Sunday, November 04, 2007



BUS STORY # 57 (They’re Here)


Mayor Martin Chávez and ABQ RIDE Director Greg Payne are pleased to announce that 58 new fuel-efficient, hybrid buses will be arriving in Albuquerque to replace the aging fleet of diesel buses.

"This is exciting news for Albuquerque," said Mayor Chávez. "These low-floor buses meet all ADA requirements, meaning they have ramps and lifts for wheelchairs. They are quiet and comfortable for our passengers, fuel efficient and healthy for the environment since they are hybrid diesel-electric."



http://www.cabq.gov/transit/newbus.html


I spotted my first new bus Saturday a week ago going south on Wyoming (the vanguard of the autumn migration, no doubt). It looked sleek and a bit generic. Gone is the distinct ABQ RIDE paint job featured on the 300s and 400s. The thumbnail photo from the city’s website is the best I can do for now.

The new buses are by New Flyer, the same folks who make the articulated buses for the Rapid Ride routes. As near as I can tell from my guidebook (Peterson’s A Field Guide to Western Buses*), this is a DE40LFR (not to be confused with a DE40LFR with a Low Profile Roof, and clearly distinct from the DE40FLA). For most of us, however, this is one of the new 700 series which will be replacing the old 100s and 200s.

I suspect the “DE” at the beginning of “DE40LFR” indicates this is the diesel-electric hybrid – what makes this bus “99 percent emission-free”. I have no idea what the "R" at the end means.

Our hybrid buses offer reduced emissions (compared with standard diesel buses) to meet or exceed local emissions standards. Independent testing has shown reductions in particulate matter, CO2 and NOx emissions of up to 90%. Our hybrid engines are EPA Certified to 2.5 NOx and 0.05 PM, g/BHP-H.


https://www.newflyer.com/index/hybrid_buses_intro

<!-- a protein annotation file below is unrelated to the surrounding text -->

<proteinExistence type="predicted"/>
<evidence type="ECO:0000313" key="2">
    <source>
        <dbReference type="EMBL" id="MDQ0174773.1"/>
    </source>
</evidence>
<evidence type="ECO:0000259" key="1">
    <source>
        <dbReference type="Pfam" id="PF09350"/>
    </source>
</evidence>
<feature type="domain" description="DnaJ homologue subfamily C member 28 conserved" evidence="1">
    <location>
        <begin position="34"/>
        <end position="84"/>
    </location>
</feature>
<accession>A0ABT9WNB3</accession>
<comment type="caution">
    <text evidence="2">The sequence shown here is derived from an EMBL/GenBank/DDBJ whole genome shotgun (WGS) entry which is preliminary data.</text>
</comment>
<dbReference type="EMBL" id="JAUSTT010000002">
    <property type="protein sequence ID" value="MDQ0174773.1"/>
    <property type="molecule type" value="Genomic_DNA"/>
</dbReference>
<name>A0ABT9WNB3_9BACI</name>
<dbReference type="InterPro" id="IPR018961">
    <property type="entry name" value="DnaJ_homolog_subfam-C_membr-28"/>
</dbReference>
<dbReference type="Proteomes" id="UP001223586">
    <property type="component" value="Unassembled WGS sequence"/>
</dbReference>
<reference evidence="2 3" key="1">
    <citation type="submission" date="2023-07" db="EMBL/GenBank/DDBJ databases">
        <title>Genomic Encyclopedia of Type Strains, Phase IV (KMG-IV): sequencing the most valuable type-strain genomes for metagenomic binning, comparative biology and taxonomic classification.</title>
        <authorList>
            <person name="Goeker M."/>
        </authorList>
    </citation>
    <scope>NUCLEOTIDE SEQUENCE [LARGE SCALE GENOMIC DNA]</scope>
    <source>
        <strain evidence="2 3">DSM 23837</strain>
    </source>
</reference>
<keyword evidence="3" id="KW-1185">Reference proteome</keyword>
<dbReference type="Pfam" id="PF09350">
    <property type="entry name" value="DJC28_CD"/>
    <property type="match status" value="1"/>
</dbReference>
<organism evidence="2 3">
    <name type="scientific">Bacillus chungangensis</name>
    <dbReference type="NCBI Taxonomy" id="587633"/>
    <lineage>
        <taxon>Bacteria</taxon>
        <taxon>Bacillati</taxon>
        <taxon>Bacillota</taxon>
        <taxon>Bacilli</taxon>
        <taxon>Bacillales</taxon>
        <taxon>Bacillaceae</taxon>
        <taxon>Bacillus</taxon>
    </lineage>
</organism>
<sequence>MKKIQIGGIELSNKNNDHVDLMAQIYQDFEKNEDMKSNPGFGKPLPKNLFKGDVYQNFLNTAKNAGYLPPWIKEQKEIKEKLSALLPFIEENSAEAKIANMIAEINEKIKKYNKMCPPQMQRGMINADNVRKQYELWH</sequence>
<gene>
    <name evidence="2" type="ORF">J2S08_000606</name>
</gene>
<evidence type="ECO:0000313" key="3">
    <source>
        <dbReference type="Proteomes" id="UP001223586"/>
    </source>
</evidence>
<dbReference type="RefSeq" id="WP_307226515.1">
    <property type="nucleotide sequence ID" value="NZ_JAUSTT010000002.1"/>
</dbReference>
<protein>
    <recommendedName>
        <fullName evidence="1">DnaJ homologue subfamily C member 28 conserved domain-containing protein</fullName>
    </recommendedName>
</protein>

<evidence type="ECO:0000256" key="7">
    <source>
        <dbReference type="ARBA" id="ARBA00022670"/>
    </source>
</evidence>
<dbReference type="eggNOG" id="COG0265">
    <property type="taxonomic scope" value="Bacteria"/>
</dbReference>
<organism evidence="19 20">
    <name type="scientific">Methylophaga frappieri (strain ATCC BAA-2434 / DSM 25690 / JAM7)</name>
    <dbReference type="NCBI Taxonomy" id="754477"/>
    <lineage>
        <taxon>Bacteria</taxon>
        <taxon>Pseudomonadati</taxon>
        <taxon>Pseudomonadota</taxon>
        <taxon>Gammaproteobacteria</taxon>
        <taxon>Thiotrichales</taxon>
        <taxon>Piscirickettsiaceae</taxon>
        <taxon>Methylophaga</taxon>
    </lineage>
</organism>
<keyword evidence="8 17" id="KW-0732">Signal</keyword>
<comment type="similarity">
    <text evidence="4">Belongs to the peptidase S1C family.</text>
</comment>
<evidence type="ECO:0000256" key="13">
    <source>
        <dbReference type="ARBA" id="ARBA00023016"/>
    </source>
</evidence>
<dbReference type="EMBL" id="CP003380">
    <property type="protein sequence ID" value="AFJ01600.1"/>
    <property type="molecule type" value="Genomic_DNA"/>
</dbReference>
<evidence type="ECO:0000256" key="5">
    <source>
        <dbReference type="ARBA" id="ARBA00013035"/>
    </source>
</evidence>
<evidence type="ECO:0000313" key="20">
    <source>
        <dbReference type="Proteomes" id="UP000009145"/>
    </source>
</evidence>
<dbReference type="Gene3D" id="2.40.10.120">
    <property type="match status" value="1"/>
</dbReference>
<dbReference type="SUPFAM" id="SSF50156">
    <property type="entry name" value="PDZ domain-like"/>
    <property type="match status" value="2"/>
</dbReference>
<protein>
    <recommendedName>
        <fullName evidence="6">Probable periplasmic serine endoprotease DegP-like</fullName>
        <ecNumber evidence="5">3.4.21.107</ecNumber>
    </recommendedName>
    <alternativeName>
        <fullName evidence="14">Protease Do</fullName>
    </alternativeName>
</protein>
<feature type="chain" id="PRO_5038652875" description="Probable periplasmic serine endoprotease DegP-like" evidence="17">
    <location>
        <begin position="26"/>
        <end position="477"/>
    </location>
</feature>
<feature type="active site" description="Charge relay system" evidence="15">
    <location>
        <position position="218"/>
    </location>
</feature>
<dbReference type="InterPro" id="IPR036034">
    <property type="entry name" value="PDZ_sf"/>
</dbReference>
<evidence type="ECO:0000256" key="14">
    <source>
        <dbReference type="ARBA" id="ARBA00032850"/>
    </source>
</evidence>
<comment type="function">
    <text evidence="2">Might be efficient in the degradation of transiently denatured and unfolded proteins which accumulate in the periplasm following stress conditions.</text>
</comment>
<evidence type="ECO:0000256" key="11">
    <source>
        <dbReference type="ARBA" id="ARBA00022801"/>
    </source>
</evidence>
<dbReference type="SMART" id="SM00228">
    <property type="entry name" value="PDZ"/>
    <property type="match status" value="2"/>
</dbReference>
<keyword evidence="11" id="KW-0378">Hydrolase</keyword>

And here are the specs for bus spotters and gearheads everywhere:


https://www.newflyer.com/index/hybrid_de30_35_40_60


The first thing I noted in the specs is that they seat “up to 39” with standing room for “up to 43.” Conspicuously absent are details about the new buses’ ability to adhere to a schedule . . . In all fairness, they should prove to be much more reliable from a performance standpoint. Which means our buses may still be late, but not because they’re collapsed by the side of the road or wheezing back to the garage. Kind of makes me wonder what ABQ RIDE’s new script will be when riders ask, “How come the five-eleven didn’t show at Lomas and Wyoming?”

__________

* There is no such field guide. This is a spoof on Peterson’s A Field Guide to Western Birds. I started the birding-bus spotting conceit back in Bus Story # 54 and just couldn’t help myself. Sorry.

2 Comments:

Blogger abqdave said...

I also saw one recently... unfortunately I was in the bus and could only see it. Were you outside? If so, did the Peterson guide mention if the new buses have the same high- pitched chirping (belt whining) that the 300 series buses often have?

8:05 AM  
Blogger Busboy said...

Wow! Sorry I didn't see this earlier! Great response an earlier comment about "bus calls."

Unfortunately, I was too far away to hear anything other than general traffic noise. I haven't seen (or heard) a new bus since.

7:39 AM  

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